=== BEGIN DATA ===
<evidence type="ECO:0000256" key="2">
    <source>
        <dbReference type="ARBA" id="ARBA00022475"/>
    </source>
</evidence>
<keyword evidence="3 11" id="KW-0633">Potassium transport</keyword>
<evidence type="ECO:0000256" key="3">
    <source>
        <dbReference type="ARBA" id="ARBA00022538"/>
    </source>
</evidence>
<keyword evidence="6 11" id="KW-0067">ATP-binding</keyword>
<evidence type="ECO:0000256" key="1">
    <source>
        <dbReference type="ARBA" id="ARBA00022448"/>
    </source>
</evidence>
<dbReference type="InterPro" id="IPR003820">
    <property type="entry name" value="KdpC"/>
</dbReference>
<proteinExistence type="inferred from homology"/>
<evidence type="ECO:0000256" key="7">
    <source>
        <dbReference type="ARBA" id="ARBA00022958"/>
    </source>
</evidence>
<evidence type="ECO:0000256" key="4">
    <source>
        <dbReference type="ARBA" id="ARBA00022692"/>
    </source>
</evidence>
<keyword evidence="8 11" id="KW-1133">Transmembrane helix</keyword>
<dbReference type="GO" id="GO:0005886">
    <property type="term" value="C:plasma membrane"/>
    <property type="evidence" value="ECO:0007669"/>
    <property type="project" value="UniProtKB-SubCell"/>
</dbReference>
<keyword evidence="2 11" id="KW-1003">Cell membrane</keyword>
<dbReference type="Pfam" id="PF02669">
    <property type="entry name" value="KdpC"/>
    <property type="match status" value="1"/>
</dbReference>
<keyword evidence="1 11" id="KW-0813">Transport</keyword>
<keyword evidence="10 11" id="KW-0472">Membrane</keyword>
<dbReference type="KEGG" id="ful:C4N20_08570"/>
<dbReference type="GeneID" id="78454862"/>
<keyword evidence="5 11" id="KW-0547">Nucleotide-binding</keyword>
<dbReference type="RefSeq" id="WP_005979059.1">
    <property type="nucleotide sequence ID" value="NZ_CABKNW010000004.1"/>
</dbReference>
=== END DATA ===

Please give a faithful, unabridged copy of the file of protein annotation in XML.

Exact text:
<evidence type="ECO:0000256" key="2">
    <source>
        <dbReference type="ARBA" id="ARBA00022475"/>
    </source>
</evidence>
<keyword evidence="3 11" id="KW-0633">Potassium transport</keyword>
<evidence type="ECO:0000256" key="3">
    <source>
        <dbReference type="ARBA" id="ARBA00022538"/>
    </source>
</evidence>
<keyword evidence="6 11" id="KW-0067">ATP-binding</keyword>
<evidence type="ECO:0000256" key="1">
    <source>
        <dbReference type="ARBA" id="ARBA00022448"/>
    </source>
</evidence>
<dbReference type="InterPro" id="IPR003820">
    <property type="entry name" value="KdpC"/>
</dbReference>
<proteinExistence type="inferred from homology"/>
<evidence type="ECO:0000256" key="7">
    <source>
        <dbReference type="ARBA" id="ARBA00022958"/>
    </source>
</evidence>
<evidence type="ECO:0000256" key="4">
    <source>
        <dbReference type="ARBA" id="ARBA00022692"/>
    </source>
</evidence>
<keyword evidence="8 11" id="KW-1133">Transmembrane helix</keyword>
<dbReference type="GO" id="GO:0005886">
    <property type="term" value="C:plasma membrane"/>
    <property type="evidence" value="ECO:0007669"/>
    <property type="project" value="UniProtKB-SubCell"/>
</dbReference>
<keyword evidence="2 11" id="KW-1003">Cell membrane</keyword>
<dbReference type="Pfam" id="PF02669">
    <property type="entry name" value="KdpC"/>
    <property type="match status" value="1"/>
</dbReference>
<keyword evidence="1 11" id="KW-0813">Transport</keyword>
<keyword evidence="10 11" id="KW-0472">Membrane</keyword>
<dbReference type="KEGG" id="ful:C4N20_08570"/>
<dbReference type="GeneID" id="78454862"/>
<keyword evidence="5 11" id="KW-0547">Nucleotide-binding</keyword>
<dbReference type="RefSeq" id="WP_005979059.1">
    <property type="nucleotide sequence ID" value="NZ_CABKNW010000004.1"/>
</dbReference>